It seems rather frivolous and frankly quite pathetic to be talking about glass energy surcharges when you consider the carnage and suffering that is being endured by the Ukrainian people right now.

But the war in Ukraine is a conflict that will have effects around the world, and UK fenestration will not be immune from those effects. The key area of concern right now is commodities.

Glass energy surcharges may rise again

It was only last week that I was reporting that glass energy surcharges were on the way back down. Sadly, the Russian invasion of Ukraine is sending nearly all relevant commodity prices sharply higher. Many to record highs.

In relation to glass, the commodity that matters is gas. Pilkington reintroduced the energy surcharge which was originally pegged to the price of oil (if my memory serves me right) but that was then switched to gas. UK gas futures are near all-time highs, European gas futures are at all-time highs and show no signs of slowing. The reason the glass energy surcharge was coming down a touch was prices in the market were becoming more stable to some degree. Now, the war in Ukraine has smashed that reality, sending gas prices soaring. I fully expect energy surcharges to start rising once again.

It’s not only gas. Every major transport and construction commodity is rising fast in price:

  • Oil (Brent) – $113
  • Oil (WTI) – $111
  • Aluminium – $3820
  • Nickel – $28,265
  • Copper – $10,490

All prices correct at time of publication – source:

PVC resin prices are also expected to rise once again. The price of steel has come back down from it’s highs of Q3 in 2021, but have been rising once again.

Whether it’s oil, gas, electricity, steel, aluminium, these price increases will work their way through the supply chain and find their way into our sector. On the transport front, with diesel rising above the 170p mark for the first time, this is going to add further pressures to fabricators and major manufacturers in the UK fenestration supply chain.

Further price inflation

The long and the short of all of the above is that prices will continue to rise in our sector. It has been something we have become used in the last couple of years, but there was a sense at the start of this year that perhaps markets were becoming more stable and the rate of price increases was beginning to calm.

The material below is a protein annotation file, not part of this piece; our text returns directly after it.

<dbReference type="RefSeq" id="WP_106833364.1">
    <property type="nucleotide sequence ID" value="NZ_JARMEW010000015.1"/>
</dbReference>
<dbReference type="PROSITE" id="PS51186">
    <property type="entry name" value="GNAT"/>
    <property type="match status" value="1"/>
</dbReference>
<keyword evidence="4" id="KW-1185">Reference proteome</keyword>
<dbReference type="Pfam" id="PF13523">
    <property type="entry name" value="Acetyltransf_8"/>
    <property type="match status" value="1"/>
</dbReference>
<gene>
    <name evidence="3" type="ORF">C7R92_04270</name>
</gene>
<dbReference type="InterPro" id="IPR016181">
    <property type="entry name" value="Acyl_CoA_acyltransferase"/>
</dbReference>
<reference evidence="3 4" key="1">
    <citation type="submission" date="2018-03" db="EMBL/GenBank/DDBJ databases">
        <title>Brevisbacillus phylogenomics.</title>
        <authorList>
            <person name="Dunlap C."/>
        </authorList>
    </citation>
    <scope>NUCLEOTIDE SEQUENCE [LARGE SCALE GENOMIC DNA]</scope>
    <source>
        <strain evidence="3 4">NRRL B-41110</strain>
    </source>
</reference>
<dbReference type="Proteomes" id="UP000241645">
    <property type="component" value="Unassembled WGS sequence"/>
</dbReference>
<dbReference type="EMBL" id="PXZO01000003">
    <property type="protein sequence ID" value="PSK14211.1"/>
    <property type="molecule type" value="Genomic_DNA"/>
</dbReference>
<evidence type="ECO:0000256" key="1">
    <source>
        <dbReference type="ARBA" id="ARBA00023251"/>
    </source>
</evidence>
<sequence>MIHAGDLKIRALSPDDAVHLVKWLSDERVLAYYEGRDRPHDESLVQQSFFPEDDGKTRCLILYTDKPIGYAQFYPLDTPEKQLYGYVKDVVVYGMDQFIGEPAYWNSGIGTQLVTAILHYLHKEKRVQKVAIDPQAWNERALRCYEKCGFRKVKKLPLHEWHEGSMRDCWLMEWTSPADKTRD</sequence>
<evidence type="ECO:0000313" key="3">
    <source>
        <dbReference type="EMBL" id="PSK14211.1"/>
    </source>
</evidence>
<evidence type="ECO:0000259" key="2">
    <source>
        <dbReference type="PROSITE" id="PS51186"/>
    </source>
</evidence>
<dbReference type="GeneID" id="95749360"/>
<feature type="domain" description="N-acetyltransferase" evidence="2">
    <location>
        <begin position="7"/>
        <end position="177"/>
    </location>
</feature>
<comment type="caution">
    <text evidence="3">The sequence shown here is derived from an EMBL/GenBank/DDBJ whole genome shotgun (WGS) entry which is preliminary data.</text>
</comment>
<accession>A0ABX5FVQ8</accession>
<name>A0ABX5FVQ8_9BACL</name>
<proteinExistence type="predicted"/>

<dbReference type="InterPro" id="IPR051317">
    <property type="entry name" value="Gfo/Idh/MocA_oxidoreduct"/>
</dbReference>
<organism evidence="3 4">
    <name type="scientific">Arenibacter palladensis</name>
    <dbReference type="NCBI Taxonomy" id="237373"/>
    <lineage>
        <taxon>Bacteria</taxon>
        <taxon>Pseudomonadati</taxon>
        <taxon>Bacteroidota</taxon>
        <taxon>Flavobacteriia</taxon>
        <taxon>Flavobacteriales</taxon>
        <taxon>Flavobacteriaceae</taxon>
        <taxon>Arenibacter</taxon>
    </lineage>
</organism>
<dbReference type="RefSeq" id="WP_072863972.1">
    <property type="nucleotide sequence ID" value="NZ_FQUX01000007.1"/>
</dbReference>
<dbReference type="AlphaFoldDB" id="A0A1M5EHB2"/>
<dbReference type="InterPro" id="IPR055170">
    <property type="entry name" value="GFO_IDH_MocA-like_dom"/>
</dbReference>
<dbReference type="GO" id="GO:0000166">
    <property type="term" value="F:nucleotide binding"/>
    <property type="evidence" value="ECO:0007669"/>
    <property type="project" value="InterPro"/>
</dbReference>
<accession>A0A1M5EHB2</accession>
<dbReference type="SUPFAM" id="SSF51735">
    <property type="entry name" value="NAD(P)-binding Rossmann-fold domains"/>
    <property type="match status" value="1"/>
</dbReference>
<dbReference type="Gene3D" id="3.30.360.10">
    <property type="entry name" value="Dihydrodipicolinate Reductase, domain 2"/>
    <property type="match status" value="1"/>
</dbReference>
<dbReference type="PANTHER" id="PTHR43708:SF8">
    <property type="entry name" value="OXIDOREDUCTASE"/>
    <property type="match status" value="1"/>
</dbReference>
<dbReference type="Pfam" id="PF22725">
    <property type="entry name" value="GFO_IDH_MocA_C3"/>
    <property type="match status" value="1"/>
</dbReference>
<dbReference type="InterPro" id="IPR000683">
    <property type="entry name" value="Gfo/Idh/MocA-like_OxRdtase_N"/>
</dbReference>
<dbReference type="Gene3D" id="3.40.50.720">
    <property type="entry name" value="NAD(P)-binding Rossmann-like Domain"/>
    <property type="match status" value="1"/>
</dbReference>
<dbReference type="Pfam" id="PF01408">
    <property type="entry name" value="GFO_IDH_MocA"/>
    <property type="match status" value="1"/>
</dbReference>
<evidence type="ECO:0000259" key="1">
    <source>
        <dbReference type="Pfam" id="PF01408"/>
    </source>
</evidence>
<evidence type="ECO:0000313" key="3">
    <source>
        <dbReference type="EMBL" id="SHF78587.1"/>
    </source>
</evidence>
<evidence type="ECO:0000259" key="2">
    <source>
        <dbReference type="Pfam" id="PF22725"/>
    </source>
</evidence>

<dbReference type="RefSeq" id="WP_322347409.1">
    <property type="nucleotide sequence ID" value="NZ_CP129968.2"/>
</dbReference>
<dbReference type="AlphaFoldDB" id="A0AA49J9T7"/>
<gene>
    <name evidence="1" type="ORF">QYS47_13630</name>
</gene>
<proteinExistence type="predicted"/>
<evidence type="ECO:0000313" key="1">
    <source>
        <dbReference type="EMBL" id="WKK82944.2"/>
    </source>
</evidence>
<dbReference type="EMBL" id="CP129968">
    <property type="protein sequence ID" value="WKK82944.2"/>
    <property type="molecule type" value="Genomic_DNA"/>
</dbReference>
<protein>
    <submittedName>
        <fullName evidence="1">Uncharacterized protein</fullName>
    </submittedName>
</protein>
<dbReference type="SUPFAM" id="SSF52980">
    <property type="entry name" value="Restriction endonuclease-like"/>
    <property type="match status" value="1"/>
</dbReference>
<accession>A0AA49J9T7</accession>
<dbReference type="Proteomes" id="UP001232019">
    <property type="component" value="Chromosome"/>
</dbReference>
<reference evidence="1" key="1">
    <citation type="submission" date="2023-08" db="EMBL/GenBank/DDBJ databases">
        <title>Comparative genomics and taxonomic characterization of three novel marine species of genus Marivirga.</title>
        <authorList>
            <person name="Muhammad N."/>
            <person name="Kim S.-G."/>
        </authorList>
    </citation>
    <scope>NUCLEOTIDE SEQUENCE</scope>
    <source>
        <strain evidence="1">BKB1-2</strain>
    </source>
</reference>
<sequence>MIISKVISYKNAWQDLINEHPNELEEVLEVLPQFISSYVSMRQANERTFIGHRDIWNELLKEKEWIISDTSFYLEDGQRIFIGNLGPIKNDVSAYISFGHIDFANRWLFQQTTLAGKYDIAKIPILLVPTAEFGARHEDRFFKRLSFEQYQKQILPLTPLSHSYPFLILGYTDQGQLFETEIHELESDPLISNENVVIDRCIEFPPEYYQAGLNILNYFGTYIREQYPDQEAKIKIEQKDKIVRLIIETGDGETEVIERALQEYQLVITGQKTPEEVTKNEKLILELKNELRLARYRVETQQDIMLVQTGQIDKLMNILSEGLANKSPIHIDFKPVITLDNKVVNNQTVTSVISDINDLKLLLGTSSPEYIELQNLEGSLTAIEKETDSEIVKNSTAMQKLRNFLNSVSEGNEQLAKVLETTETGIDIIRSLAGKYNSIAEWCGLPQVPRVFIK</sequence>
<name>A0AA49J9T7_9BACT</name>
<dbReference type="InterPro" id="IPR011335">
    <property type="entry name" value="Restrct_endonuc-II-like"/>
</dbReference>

Sadly, due to the war in Ukraine and the shockwaves that is sending through all major markets, I cannot see how we can avoid further price inflation throughout this year.

My previous advice has been to make sure that those increases are passed on down the supply chain to the end-user. In our case, the homeowner. This time around, I would say to stick to that. However, the cost of living crisis is going to get worse, inflation is now likely to surpass 10% this year according to some economists due to the war in Ukraine. Where possible, if companies can look at streamlining their own businesses which could allow them to absorb at least a small portion of any future increases to come, that will help mitigate some of the effects.

It’s not being said in public, but in private I am having a lot of conversations where people are telling me the brakes are being slammed on and things are slowing quickly. On social media, you won’t see that so much, because people and companies want to save face and portray a land of milk and honey at all times. But the reality is that the outlook is changing rapidly and businesses at all levels of the supply chain need to very quickly look at their own operations and see where costs can be trimmed to ride this very tough period out.

If inflation does surpass 10%, that would be the highest rate since 1981. Every day these various crises grind on, the more unstable the economic environment becomes, which leads to a loss of consumer confidence. This is a very serious moment in time and the business side of our sector has to be agile to the effects that will arise.

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